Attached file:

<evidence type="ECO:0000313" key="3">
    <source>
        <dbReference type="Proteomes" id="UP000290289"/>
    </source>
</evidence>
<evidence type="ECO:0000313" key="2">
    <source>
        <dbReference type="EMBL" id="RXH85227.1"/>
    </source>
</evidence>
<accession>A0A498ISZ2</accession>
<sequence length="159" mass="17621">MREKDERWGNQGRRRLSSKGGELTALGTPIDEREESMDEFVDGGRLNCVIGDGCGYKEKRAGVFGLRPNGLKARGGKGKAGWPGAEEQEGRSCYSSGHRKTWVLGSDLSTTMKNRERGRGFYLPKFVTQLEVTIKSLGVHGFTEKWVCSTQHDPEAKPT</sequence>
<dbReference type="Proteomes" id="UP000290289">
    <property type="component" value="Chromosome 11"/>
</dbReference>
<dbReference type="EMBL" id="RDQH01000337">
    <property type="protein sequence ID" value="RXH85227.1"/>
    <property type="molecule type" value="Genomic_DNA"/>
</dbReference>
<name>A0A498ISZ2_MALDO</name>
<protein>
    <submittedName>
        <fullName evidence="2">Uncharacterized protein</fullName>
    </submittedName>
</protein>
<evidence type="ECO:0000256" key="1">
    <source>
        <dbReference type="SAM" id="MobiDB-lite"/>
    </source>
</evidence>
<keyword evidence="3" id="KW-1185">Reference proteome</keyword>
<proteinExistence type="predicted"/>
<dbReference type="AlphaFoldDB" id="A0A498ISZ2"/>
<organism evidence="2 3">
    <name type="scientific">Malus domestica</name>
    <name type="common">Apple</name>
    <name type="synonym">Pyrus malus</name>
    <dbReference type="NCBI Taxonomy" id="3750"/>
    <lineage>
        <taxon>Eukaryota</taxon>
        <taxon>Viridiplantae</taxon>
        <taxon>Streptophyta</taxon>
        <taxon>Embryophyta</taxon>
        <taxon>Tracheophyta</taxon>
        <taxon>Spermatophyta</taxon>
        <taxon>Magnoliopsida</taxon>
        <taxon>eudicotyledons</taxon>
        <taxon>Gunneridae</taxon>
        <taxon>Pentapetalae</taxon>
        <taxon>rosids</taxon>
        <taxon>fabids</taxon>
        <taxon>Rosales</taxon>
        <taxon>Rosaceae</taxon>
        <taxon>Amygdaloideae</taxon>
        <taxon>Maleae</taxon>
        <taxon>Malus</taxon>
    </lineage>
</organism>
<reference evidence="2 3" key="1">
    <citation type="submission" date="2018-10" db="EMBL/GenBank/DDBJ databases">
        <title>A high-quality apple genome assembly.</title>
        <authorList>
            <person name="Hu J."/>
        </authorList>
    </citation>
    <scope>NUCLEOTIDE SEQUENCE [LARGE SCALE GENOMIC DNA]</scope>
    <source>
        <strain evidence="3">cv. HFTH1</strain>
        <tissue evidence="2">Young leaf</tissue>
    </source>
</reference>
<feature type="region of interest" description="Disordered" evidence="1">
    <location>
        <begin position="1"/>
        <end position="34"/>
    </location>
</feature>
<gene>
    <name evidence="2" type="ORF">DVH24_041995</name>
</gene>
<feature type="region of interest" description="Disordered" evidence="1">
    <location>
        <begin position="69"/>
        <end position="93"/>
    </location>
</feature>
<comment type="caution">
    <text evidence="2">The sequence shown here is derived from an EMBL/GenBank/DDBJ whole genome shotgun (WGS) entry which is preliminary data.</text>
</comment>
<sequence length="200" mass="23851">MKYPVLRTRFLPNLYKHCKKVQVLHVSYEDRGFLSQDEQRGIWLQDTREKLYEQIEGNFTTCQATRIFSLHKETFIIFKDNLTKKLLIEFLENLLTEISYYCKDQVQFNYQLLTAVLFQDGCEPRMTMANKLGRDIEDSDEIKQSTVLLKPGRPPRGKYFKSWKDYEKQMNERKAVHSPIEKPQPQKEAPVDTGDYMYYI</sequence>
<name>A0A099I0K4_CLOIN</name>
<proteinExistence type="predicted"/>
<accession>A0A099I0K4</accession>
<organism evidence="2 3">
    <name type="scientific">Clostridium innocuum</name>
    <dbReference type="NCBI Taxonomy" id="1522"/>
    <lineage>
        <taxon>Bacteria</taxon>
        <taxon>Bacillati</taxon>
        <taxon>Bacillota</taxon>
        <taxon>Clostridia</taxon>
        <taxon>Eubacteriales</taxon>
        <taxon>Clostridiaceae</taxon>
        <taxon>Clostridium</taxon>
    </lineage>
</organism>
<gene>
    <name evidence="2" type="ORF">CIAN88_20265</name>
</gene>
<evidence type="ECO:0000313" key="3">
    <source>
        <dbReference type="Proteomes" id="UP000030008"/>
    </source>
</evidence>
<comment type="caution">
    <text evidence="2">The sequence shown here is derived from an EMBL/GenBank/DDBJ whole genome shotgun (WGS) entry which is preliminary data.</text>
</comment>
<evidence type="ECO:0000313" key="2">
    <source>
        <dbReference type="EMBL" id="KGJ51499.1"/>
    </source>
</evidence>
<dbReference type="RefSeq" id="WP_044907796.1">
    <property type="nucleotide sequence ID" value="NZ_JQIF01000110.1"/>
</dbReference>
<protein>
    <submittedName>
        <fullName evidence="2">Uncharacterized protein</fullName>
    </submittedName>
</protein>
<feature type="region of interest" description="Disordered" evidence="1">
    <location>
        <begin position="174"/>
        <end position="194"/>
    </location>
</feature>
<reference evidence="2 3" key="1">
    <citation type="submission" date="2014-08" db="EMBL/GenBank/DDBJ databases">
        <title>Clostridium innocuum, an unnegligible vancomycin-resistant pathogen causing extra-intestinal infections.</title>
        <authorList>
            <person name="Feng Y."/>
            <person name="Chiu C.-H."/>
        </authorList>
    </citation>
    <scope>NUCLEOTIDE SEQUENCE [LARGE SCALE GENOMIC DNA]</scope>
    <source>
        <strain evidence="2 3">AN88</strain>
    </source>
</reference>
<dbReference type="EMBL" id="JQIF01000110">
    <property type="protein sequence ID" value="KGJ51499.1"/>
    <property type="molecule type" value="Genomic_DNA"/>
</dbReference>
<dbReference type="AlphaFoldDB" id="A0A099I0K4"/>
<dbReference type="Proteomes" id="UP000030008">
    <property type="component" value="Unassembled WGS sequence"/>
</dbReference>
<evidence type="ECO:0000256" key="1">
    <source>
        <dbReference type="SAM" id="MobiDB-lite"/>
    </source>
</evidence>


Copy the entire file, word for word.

<evidence type="ECO:0000313" key="3">
    <source>
        <dbReference type="Proteomes" id="UP000290289"/>
    </source>
</evidence>
<evidence type="ECO:0000313" key="2">
    <source>
        <dbReference type="EMBL" id="RXH85227.1"/>
    </source>
</evidence>
<accession>A0A498ISZ2</accession>
<sequence length="159" mass="17621">MREKDERWGNQGRRRLSSKGGELTALGTPIDEREESMDEFVDGGRLNCVIGDGCGYKEKRAGVFGLRPNGLKARGGKGKAGWPGAEEQEGRSCYSSGHRKTWVLGSDLSTTMKNRERGRGFYLPKFVTQLEVTIKSLGVHGFTEKWVCSTQHDPEAKPT</sequence>
<dbReference type="Proteomes" id="UP000290289">
    <property type="component" value="Chromosome 11"/>
</dbReference>
<dbReference type="EMBL" id="RDQH01000337">
    <property type="protein sequence ID" value="RXH85227.1"/>
    <property type="molecule type" value="Genomic_DNA"/>
</dbReference>
<name>A0A498ISZ2_MALDO</name>
<protein>
    <submittedName>
        <fullName evidence="2">Uncharacterized protein</fullName>
    </submittedName>
</protein>
<evidence type="ECO:0000256" key="1">
    <source>
        <dbReference type="SAM" id="MobiDB-lite"/>
    </source>
</evidence>
<keyword evidence="3" id="KW-1185">Reference proteome</keyword>
<proteinExistence type="predicted"/>
<dbReference type="AlphaFoldDB" id="A0A498ISZ2"/>
<organism evidence="2 3">
    <name type="scientific">Malus domestica</name>
    <name type="common">Apple</name>
    <name type="synonym">Pyrus malus</name>
    <dbReference type="NCBI Taxonomy" id="3750"/>
    <lineage>
        <taxon>Eukaryota</taxon>
        <taxon>Viridiplantae</taxon>
        <taxon>Streptophyta</taxon>
        <taxon>Embryophyta</taxon>
        <taxon>Tracheophyta</taxon>
        <taxon>Spermatophyta</taxon>
        <taxon>Magnoliopsida</taxon>
        <taxon>eudicotyledons</taxon>
        <taxon>Gunneridae</taxon>
        <taxon>Pentapetalae</taxon>
        <taxon>rosids</taxon>
        <taxon>fabids</taxon>
        <taxon>Rosales</taxon>
        <taxon>Rosaceae</taxon>
        <taxon>Amygdaloideae</taxon>
        <taxon>Maleae</taxon>
        <taxon>Malus</taxon>
    </lineage>
</organism>
<reference evidence="2 3" key="1">
    <citation type="submission" date="2018-10" db="EMBL/GenBank/DDBJ databases">
        <title>A high-quality apple genome assembly.</title>
        <authorList>
            <person name="Hu J."/>
        </authorList>
    </citation>
    <scope>NUCLEOTIDE SEQUENCE [LARGE SCALE GENOMIC DNA]</scope>
    <source>
        <strain evidence="3">cv. HFTH1</strain>
        <tissue evidence="2">Young leaf</tissue>
    </source>
</reference>
<feature type="region of interest" description="Disordered" evidence="1">
    <location>
        <begin position="1"/>
        <end position="34"/>
    </location>
</feature>
<gene>
    <name evidence="2" type="ORF">DVH24_041995</name>
</gene>
<feature type="region of interest" description="Disordered" evidence="1">
    <location>
        <begin position="69"/>
        <end position="93"/>
    </location>
</feature>
<comment type="caution">
    <text evidence="2">The sequence shown here is derived from an EMBL/GenBank/DDBJ whole genome shotgun (WGS) entry which is preliminary data.</text>
</comment>
<sequence length="200" mass="23851">MKYPVLRTRFLPNLYKHCKKVQVLHVSYEDRGFLSQDEQRGIWLQDTREKLYEQIEGNFTTCQATRIFSLHKETFIIFKDNLTKKLLIEFLENLLTEISYYCKDQVQFNYQLLTAVLFQDGCEPRMTMANKLGRDIEDSDEIKQSTVLLKPGRPPRGKYFKSWKDYEKQMNERKAVHSPIEKPQPQKEAPVDTGDYMYYI</sequence>
<name>A0A099I0K4_CLOIN</name>
<proteinExistence type="predicted"/>
<accession>A0A099I0K4</accession>
<organism evidence="2 3">
    <name type="scientific">Clostridium innocuum</name>
    <dbReference type="NCBI Taxonomy" id="1522"/>
    <lineage>
        <taxon>Bacteria</taxon>
        <taxon>Bacillati</taxon>
        <taxon>Bacillota</taxon>
        <taxon>Clostridia</taxon>
        <taxon>Eubacteriales</taxon>
        <taxon>Clostridiaceae</taxon>
        <taxon>Clostridium</taxon>
    </lineage>
</organism>
<gene>
    <name evidence="2" type="ORF">CIAN88_20265</name>
</gene>
<evidence type="ECO:0000313" key="3">
    <source>
        <dbReference type="Proteomes" id="UP000030008"/>
    </source>
</evidence>
<comment type="caution">
    <text evidence="2">The sequence shown here is derived from an EMBL/GenBank/DDBJ whole genome shotgun (WGS) entry which is preliminary data.</text>
</comment>
<evidence type="ECO:0000313" key="2">
    <source>
        <dbReference type="EMBL" id="KGJ51499.1"/>
    </source>
</evidence>
<dbReference type="RefSeq" id="WP_044907796.1">
    <property type="nucleotide sequence ID" value="NZ_JQIF01000110.1"/>
</dbReference>
<protein>
    <submittedName>
        <fullName evidence="2">Uncharacterized protein</fullName>
    </submittedName>
</protein>
<feature type="region of interest" description="Disordered" evidence="1">
    <location>
        <begin position="174"/>
        <end position="194"/>
    </location>
</feature>
<reference evidence="2 3" key="1">
    <citation type="submission" date="2014-08" db="EMBL/GenBank/DDBJ databases">
        <title>Clostridium innocuum, an unnegligible vancomycin-resistant pathogen causing extra-intestinal infections.</title>
        <authorList>
            <person name="Feng Y."/>
            <person name="Chiu C.-H."/>
        </authorList>
    </citation>
    <scope>NUCLEOTIDE SEQUENCE [LARGE SCALE GENOMIC DNA]</scope>
    <source>
        <strain evidence="2 3">AN88</strain>
    </source>
</reference>
<dbReference type="EMBL" id="JQIF01000110">
    <property type="protein sequence ID" value="KGJ51499.1"/>
    <property type="molecule type" value="Genomic_DNA"/>
</dbReference>
<dbReference type="AlphaFoldDB" id="A0A099I0K4"/>
<dbReference type="Proteomes" id="UP000030008">
    <property type="component" value="Unassembled WGS sequence"/>
</dbReference>
<evidence type="ECO:0000256" key="1">
    <source>
        <dbReference type="SAM" id="MobiDB-lite"/>
    </source>
</evidence>